For these and other reasons, it was not surprising that, after the 2016 election, a Republican majority FCC overturned the Open Internet Order and restored the successful policies of the previous 20 years with the 2017 Restoring Internet Freedom Order. The Restoring Internet Freedom Order also had the virtue of restoring FTC regulatory authority over consumer privacy, and eliminating regulations that discriminated against internet service providers (ISPs) but left other major players like Netflix, Google, Facebook and Twitter untouched.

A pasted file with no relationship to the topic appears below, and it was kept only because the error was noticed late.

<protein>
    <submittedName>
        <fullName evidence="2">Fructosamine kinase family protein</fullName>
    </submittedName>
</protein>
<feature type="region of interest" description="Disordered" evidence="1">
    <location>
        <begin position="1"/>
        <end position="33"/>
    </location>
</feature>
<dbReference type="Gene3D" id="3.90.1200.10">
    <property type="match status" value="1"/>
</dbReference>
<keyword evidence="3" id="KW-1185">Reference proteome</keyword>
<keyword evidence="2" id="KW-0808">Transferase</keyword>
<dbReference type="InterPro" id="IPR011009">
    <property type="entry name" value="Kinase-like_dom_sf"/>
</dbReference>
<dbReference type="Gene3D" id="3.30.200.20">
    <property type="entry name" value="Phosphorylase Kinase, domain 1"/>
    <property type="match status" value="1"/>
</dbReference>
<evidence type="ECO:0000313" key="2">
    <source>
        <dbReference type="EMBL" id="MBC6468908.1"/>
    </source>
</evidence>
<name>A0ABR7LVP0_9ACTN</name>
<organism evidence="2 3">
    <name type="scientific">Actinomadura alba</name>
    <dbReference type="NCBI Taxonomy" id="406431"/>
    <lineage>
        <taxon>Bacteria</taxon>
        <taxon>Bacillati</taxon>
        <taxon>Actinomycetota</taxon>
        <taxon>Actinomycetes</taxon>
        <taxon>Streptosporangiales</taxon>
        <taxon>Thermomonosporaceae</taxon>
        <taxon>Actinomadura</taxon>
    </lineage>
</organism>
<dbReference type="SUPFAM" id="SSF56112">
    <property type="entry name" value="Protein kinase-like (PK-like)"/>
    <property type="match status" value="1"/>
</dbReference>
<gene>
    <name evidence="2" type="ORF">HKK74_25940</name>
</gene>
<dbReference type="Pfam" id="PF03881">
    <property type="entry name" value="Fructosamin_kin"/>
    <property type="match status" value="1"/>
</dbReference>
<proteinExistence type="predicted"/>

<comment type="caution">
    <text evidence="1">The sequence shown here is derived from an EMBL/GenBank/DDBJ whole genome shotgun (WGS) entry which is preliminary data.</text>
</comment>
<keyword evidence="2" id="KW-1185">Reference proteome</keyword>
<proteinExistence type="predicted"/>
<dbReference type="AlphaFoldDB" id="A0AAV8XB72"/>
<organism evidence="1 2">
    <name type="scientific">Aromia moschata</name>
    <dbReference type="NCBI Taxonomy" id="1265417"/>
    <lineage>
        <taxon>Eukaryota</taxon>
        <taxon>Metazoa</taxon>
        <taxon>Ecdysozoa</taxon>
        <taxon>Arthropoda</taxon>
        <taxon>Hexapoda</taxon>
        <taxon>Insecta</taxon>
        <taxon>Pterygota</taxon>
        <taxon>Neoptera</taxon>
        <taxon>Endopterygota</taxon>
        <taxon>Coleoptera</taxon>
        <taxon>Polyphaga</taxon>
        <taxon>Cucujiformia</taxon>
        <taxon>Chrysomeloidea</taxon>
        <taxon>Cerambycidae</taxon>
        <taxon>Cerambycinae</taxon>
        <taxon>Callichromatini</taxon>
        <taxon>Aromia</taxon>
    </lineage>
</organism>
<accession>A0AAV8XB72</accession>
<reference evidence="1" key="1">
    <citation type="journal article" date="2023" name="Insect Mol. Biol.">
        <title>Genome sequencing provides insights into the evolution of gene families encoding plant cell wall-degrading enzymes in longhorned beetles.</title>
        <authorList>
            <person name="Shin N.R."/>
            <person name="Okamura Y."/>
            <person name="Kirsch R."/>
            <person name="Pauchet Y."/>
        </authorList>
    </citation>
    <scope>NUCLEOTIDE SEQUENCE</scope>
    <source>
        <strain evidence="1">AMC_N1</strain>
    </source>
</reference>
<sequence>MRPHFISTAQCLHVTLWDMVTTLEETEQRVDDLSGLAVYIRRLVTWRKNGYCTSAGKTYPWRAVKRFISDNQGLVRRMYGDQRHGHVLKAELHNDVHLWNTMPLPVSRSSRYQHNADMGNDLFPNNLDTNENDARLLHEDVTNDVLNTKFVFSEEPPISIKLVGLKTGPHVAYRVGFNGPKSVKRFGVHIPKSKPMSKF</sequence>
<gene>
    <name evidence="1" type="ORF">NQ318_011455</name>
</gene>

Why did the FCC Reverse Itself?
Not only was the FCC’s 2015 Open Internet Order a controversial departure from a previously successful regime, but it was also harmful to the economy. Just as many economists predicted, investment among internet providers declined steeply after the imposition of Title II regulations.
Investment in networks fell by $2.7 billion in the first six months of 2016 compared to the same time period in 2014, the year before the Open Internet Order, according to Economists Incorporated principal Hal Singer.2 The decline was seen in cable, telecom and wireless providers—the industries primarily affected by the new regulations.
Such a decline in investment among ISPs is significant because ISPs are among the largest investors in the U.S. economy, according to the Progressive Policy Institute (PPI).3 In recent years, ISPs dominate the top 20 investors, with AT&T and Verizon usually in the top two spots.4